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Review: Everything is Perfect When You’re a Liar by Kelly Oxford

Everything Is Perfect When You're a Liar

Before I started listening Everything Is Perfect When You’re a Liar, I had no idea who Kelly Oxford was. I was drawn into the (audio) book by the title and that I like to listen to memoirs while working out (in this case swimming laps) since if I get distracted for a moment, I won’t necessarily miss a crucial detail that plays a huge role in the resolution of the story.

After spending several hours with Kelly, I have to say that it’s highly unlikely we’d be friends. Or that I’d even be one of the millions of people that follow her on Twitter. Maybe she’s funny, witty or zany over there, but in this collection of essays, I found her smug and with an over-inflated opinion of herself and her own importance.

It’s one thing to help create a mental picture of someone by comparing them to an 80′s celebrity icon. It’s another for EVERY SINGLE PERSON in the book to get this treatment, ensuring that it goes from being clever to being annoying somewhere around the third or fourth portion of the audio book. It also doesn’t help that essay after essay brags on a)her looks (usually done by other people) b)her cleverness (again done others) or c)both.

And for all the time I spent with this memoir (because for some reason I felt like at some point it HAD to get better), I never quite got how or why she chose this as the title for her book or if there’s be an essay in there that tied everything together. In fact, it finally occurred to me in fifth or sixth segment that Oxford’s books felt more like a collection of blog posts than an actual book of essays with a theme or at least a thread running through it.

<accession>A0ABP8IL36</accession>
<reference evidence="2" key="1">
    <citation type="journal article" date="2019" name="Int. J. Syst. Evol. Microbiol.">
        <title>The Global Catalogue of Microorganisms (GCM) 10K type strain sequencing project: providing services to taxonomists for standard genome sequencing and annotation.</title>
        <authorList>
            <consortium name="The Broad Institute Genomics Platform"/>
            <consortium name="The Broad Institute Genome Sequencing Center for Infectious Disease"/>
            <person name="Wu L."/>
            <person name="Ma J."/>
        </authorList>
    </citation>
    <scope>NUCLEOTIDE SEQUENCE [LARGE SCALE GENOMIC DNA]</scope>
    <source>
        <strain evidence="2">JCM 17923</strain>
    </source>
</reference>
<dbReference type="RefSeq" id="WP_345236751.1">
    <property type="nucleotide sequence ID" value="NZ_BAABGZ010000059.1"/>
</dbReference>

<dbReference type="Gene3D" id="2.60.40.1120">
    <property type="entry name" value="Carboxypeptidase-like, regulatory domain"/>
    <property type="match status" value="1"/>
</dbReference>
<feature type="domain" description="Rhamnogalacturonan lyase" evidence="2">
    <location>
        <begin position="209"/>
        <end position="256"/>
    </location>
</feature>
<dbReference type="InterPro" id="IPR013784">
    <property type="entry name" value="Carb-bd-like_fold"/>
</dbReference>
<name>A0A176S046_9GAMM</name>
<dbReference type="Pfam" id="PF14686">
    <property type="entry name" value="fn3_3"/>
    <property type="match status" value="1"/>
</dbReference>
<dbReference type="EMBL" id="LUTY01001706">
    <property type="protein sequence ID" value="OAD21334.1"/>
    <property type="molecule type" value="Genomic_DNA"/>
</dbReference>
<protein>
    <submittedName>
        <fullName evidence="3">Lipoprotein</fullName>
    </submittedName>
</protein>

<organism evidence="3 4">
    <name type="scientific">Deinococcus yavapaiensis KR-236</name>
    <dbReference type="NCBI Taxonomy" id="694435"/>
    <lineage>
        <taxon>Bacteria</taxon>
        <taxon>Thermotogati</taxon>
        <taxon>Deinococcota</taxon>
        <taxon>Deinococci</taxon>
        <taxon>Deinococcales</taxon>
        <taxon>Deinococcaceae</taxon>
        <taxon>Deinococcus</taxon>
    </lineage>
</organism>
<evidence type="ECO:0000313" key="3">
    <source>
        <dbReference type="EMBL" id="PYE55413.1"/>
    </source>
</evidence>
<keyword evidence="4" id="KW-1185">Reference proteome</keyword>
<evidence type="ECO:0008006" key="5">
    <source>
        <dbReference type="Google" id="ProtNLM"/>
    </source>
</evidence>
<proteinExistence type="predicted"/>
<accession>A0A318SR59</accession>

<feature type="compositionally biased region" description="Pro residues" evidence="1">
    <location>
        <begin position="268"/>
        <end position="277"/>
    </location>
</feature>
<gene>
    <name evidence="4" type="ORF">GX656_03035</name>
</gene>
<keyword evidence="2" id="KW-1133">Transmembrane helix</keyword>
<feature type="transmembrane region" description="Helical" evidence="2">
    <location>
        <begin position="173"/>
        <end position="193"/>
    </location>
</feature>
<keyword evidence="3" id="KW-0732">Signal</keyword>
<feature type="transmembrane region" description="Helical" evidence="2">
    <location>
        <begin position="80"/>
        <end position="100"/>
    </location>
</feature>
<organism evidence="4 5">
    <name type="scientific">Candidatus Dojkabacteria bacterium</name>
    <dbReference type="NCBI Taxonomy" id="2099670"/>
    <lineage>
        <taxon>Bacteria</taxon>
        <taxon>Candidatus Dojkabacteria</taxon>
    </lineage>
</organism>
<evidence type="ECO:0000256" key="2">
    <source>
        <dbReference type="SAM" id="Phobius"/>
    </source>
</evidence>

And I was fully prepared to give the book a single star until I got to the chapter in which Oxford talks about her going back to school and her internships working with brain-damaged and elderly patients. This chapter helps humanize Oxford and make actually begin to like her. Her reactions, observations and reported interactions actually began to make me see there was more to her than the girl who blew all her money so she could get a free plane ride home from a local charity. (If there’s one thing that really started to stick in my craw as the book went along, it’s how Oxford’s self-absorption never seems to have any consequences for her….or at least any she tells us about).

For that chapter alone, the book rose one star to two.

Other that that, not much to recommend here.

I can’t help but feel the audio book wasn’t helped by having Oxford read it.  I’ve read other reviews that talk about how the printed version overuses certain forms of punctuation and felt like it needed a good editor.   The audio book wasn’t helped by the feeling that Oxford is continually bragging about how her various misadventures and how there seem to be little, if any consequences to them for her.   It probably underlined the feeling of her being self-absorbed and self-centered a great deal to hear these stories related in her own voice and with her own vocal emphasis.

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Review: The Illegitimates

The Illegitimates